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Ludwig van BEETHOVEN (1770-1827)
Beethoven’s Testaments of 1802
Sonata No. 8 for Violin and Piano in G major, Op. 30 No. 3 [18:39]
Sonata No. 9 for Violin and Piano in A major, Op. 47 “Kreutzer” [40:51]
Ragnhild Hemsing (violin), Tor Espen Aspaas (piano)
rec. April and November 2019, Sofienberg Church, Norway
Reviewed in SACD stereo
2L RECORDS 2L160SACD [59:29]

The turning point for Beethoven in 1802 is summed up in the booklet notes for this release as “the year of crisis in the course of which Beethoven the artist commits Beethoven the man to fate.” Normal life was no longer an option, the deafness first noticed in 1796 was encroaching, and his famous Heiligenstadt Testament is dated October 6th 1802. These two sonatas therefore stand as a testament to what Beethoven was able to achieve despite his circumstances.

The Sonata No. 8 Op. 30 No. 3 from April of that year is, by contrast to these dark moods, filled with exuberance in its opening Allegro assai and final Allegro vivace. There is a sense of yearning in the second movement, with a lyrical theme that expands into the lightness of variations as the music progresses. The “Kreutzer” sonata is so-called due to Beethoven’s dedication of the work to the violinist Rodolphe Kreutzer, though it was never played by him. As a sonata it “takes its iconic place in the duet repertoire as the epitome of what a violin sonata should be… its form and instrumental technique challenging the limits of what a sonata is.”

These performances are presented in outstanding sound, the piano a full and present equal partner to the violin, both of which are heard in superb detail but also set in the now familiar Sofienberg Church acoustic, which allows the music plenty of air. Raghild Hemsing sounds terrifically committed, digging deep where Beethoven demands, taking risks with the tone to deliver those extremes of expression, but also perfectly nuanced and delicate in contrasts that certainly heighten the drama of the “Kreutzer” sonata.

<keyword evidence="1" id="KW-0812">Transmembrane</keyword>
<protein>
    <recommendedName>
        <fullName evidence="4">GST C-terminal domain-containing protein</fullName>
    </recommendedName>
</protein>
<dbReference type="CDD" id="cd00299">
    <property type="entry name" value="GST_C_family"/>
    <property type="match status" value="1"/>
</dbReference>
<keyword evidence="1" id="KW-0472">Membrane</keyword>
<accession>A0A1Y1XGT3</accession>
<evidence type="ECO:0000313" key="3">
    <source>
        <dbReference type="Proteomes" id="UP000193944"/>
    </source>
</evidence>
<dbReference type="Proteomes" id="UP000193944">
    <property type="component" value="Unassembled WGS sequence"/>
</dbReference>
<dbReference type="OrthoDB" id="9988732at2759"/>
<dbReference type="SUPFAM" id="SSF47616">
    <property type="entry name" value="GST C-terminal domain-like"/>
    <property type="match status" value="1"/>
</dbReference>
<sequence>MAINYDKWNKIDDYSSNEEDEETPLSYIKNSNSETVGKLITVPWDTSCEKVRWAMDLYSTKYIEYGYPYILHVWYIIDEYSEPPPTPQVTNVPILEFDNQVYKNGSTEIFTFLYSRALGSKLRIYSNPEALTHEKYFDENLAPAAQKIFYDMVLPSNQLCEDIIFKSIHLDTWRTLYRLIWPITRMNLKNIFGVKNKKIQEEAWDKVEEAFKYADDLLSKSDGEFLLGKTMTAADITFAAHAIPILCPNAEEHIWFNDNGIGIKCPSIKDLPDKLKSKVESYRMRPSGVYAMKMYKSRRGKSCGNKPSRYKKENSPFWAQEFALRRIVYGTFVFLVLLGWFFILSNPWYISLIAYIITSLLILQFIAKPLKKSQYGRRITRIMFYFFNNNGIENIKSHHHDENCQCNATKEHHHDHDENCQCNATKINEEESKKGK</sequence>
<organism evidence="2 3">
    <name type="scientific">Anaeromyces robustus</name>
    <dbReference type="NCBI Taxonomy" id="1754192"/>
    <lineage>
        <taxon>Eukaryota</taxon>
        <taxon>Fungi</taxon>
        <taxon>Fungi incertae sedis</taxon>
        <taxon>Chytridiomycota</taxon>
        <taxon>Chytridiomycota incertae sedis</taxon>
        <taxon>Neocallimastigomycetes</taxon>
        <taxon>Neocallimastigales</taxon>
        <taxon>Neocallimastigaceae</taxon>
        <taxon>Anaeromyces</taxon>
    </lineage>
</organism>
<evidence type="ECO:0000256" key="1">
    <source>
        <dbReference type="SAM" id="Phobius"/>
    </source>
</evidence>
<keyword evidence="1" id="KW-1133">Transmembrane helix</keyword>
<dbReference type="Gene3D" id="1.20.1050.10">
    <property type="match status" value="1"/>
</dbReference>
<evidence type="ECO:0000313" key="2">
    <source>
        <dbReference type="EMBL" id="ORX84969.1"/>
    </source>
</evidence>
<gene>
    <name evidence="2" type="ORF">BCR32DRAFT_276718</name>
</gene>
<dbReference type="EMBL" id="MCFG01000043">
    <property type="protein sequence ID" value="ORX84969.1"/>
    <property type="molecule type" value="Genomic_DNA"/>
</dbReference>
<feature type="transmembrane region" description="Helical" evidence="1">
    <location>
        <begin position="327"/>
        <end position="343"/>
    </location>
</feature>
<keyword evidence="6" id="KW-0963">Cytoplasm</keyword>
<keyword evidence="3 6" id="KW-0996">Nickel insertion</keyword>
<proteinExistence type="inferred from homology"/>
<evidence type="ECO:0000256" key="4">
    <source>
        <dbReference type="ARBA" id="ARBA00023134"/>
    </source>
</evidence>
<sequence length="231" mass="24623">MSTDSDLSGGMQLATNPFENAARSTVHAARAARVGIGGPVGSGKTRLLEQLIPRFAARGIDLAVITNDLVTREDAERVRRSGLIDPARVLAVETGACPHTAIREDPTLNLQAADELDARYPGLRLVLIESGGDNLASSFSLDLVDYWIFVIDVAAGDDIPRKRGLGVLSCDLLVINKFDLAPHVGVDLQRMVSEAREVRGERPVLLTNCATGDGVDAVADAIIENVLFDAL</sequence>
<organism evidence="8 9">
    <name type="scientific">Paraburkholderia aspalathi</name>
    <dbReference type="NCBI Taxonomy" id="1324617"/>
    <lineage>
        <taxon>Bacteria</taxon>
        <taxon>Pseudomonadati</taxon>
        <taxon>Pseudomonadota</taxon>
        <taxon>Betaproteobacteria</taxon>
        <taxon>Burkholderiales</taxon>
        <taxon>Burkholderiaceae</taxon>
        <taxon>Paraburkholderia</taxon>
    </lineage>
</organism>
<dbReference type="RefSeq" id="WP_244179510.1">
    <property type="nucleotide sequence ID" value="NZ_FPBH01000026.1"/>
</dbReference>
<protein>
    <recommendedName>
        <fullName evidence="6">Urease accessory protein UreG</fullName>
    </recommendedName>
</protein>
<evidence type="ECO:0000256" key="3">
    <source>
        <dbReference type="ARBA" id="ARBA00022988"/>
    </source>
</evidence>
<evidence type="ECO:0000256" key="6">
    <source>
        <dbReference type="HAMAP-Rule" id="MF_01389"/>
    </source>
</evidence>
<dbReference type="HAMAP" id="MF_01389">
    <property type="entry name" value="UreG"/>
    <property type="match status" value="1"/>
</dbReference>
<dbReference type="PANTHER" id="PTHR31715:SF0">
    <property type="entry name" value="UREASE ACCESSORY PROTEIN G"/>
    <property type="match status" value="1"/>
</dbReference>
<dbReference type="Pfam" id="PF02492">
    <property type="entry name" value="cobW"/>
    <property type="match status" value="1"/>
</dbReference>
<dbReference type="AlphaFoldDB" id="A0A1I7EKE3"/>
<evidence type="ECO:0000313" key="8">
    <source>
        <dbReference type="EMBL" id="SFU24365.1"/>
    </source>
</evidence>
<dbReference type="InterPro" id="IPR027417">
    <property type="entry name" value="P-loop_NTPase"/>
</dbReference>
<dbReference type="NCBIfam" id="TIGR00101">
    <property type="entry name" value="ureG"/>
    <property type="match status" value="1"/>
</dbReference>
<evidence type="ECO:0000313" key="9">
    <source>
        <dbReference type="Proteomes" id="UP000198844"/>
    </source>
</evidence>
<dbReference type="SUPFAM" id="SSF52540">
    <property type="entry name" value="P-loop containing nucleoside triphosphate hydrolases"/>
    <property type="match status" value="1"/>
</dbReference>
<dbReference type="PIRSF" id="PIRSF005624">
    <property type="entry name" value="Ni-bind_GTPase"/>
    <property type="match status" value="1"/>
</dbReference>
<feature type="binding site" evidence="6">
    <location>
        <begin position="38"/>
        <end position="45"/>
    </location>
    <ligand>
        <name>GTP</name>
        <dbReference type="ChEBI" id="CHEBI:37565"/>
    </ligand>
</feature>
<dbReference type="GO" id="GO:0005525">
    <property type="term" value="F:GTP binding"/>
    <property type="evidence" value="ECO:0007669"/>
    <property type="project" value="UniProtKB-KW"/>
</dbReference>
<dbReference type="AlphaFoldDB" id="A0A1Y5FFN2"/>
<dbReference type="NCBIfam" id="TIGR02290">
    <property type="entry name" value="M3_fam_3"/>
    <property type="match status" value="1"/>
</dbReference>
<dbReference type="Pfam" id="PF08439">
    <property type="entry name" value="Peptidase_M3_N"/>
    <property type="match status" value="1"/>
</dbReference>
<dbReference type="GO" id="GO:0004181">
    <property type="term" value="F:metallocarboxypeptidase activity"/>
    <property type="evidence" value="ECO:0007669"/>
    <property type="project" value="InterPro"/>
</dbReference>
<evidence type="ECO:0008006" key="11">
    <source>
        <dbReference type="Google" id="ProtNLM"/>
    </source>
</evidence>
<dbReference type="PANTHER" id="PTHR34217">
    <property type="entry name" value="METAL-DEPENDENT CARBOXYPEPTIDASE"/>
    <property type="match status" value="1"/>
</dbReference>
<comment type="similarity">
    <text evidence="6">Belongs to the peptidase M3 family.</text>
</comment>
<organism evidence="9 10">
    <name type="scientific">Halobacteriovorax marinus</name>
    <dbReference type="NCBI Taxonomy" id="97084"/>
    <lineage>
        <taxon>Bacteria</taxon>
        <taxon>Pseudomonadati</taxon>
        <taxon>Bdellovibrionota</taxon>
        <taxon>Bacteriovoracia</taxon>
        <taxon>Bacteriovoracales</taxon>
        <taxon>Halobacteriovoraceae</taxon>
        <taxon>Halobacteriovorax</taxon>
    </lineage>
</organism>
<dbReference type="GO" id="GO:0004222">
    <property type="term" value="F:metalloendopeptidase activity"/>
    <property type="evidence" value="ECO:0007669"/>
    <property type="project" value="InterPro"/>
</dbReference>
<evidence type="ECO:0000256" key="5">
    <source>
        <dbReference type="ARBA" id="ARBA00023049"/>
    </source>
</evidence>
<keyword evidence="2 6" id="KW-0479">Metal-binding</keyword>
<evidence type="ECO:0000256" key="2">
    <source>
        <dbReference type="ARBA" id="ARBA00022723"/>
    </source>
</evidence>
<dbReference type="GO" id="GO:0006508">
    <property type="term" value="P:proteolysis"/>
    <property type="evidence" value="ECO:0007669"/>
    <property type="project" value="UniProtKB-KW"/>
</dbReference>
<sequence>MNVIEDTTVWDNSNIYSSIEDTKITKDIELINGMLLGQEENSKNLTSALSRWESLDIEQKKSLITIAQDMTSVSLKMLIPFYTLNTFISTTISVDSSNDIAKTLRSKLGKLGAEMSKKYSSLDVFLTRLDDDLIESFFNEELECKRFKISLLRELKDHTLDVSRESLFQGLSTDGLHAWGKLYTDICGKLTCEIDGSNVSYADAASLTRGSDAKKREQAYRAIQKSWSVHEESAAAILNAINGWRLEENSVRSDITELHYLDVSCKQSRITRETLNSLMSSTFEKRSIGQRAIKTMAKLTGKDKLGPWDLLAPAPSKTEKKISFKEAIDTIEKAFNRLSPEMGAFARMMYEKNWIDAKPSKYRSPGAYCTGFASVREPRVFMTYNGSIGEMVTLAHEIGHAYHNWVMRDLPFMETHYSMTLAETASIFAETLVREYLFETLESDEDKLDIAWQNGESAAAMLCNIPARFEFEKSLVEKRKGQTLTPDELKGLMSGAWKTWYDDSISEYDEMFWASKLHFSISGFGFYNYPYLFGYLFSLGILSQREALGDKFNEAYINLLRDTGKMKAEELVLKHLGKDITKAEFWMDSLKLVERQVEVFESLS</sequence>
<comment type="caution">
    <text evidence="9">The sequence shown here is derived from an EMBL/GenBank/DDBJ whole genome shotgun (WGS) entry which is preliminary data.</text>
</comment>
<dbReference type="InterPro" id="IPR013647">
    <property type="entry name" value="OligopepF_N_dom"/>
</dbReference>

Comparisons are inevitable in these oft-recorded works. My usual reference is that from Decca with Itzhak Perlman and Vladimir Ashkenazy, a version that has the edge on the also very fine but less well recorded and more musically abstract Pinchas Zukerman and Daniel Barenboim on EMI/Warner Classics (review). Timings for each movement are not too dissimilar between these versions, though there is an extra three minutes added to the first movement of the “Kreutzer” sonata with Hemsing and Aspass’ more spacious approach to certain passages. In this regard they are however not really controversial. The main difference with this new recording is that you get the feeling these musicians are performing ‘with a mission’, taking the “Testaments of 1802” theme head on and ensuring that we hear Beethoven the artist both in turmoil, and emphatic about “seizing fate by the throat”. This is not to say that they can’t be playful, as is evidenced in their wit and delicacy in the variations of the second movement of the “Kreutzer” sonata. Perlman and Ashkenazy are no slouches in this regard either, but Perlman’s lighter tone and more forward place in the recorded balance contributes to a more chamber-music feel in the outer movements, where Hemsing and Aspass go for something more orchestral in impact when all of the stops are pulled out. Which you prefer will be down to taste, but I was very much able to revel in these musicians’ forward-looking approach. You can turn up the volume on this recording, enjoy the narrative cohesion of each movement, and really get the feeling that you are both hearing these pieces for the first time and are in the room with the musicians, such is the quality of the recording.

Dominy Clements

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